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Watching TV increases the risk of venous thromboembolism

November 13, 2017 15:24

According to preliminary research presented at the scientific session of the American Heart Association in 2017, the risk of blood clots increases with prolonged TV viewing, even when a sufficient amount of physical activity.

"By itself, the TV does not bear the risks, but while watching people like to eat and sit still for a long time", - says Mary Cushman, author of the study, Medical College Larner professor at the University of Vermont in Burlington.

Prolonged TV viewing is associated with heart disease and blocking arteries, but this is the first study of blood clots in the legs, arms and lungs, known as venous thromboembolism or VTE.

At the risk of atherosclerosis study among 15,158 participants in middle age (45-64 years) the researchers found that the risk of venous thromboembolism:

  • 1.7 times higher in those who are very often watching television, compared with those who rarely watches it or not watching at all;
  • 1.8 times higher in participants who comply with the recommendations for physical activity, but very often watch TV;
  • above the limbs and lungs when watching television; while obesity was more common in people who watch more TV channels, in the study, only about 25 percent of the risk attributable to the presence ofobesity .

"Think about how best to spend the time to live a full and healthy life. You can put a treadmill or an exercise bike in front of the TV and move during playback. Or can delay watching TV for 30 minutes and take a walk and see favorite show in the recording later, "- says Cushman.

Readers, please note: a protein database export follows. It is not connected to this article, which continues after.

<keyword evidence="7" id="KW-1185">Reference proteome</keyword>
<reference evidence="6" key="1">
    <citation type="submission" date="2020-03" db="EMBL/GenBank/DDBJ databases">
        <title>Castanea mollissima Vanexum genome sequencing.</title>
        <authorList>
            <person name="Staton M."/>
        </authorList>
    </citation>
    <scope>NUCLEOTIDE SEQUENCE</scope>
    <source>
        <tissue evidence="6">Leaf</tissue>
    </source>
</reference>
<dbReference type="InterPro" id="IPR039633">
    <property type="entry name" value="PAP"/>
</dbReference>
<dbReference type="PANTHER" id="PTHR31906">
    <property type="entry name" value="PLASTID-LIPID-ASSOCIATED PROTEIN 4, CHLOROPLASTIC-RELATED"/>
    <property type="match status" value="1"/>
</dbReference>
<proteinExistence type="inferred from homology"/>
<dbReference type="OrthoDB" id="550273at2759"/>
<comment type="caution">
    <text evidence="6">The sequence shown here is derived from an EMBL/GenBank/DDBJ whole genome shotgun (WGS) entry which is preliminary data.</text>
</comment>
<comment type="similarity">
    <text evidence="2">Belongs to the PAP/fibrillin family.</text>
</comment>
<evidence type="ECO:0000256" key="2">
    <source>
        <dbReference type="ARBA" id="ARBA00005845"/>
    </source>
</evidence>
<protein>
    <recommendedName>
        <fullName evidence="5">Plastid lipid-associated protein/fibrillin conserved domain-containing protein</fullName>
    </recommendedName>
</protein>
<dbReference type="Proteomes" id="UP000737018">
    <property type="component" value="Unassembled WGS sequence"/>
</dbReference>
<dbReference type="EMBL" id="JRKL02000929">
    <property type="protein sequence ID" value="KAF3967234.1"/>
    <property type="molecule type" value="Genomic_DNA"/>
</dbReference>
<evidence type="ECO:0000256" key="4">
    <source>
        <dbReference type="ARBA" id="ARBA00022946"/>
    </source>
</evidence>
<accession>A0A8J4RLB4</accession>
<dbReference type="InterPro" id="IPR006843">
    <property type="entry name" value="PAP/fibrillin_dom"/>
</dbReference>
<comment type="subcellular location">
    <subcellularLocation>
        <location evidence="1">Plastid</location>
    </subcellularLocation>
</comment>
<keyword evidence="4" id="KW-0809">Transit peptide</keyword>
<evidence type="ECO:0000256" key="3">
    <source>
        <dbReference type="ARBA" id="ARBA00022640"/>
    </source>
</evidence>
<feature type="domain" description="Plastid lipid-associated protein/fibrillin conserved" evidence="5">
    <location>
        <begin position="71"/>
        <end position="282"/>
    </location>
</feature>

In the United States of venous thromboembolism suffer from 300 000 to 600 000 people, is the most common cardiovascular disease after heart attack and stroke. Although venous thromboembolism often occurs in people 60 years and older, the risk may occur at an earlier age.

Avoiding prolonged TV watching, patients reduce the risk of venous thromboembolism, maintain a healthy weight and an active lifestyle.

"Doctors should be interested patients about physical activity and the time they spend watching TV or playing computer games," - says Cushman. - If you have an increased risk of venous thromboembolism due to recent surgery, pregnancy, cancer or previous clots, the doctor may prescribe medication to thin the blood, or recommend wearing compression stockings. "



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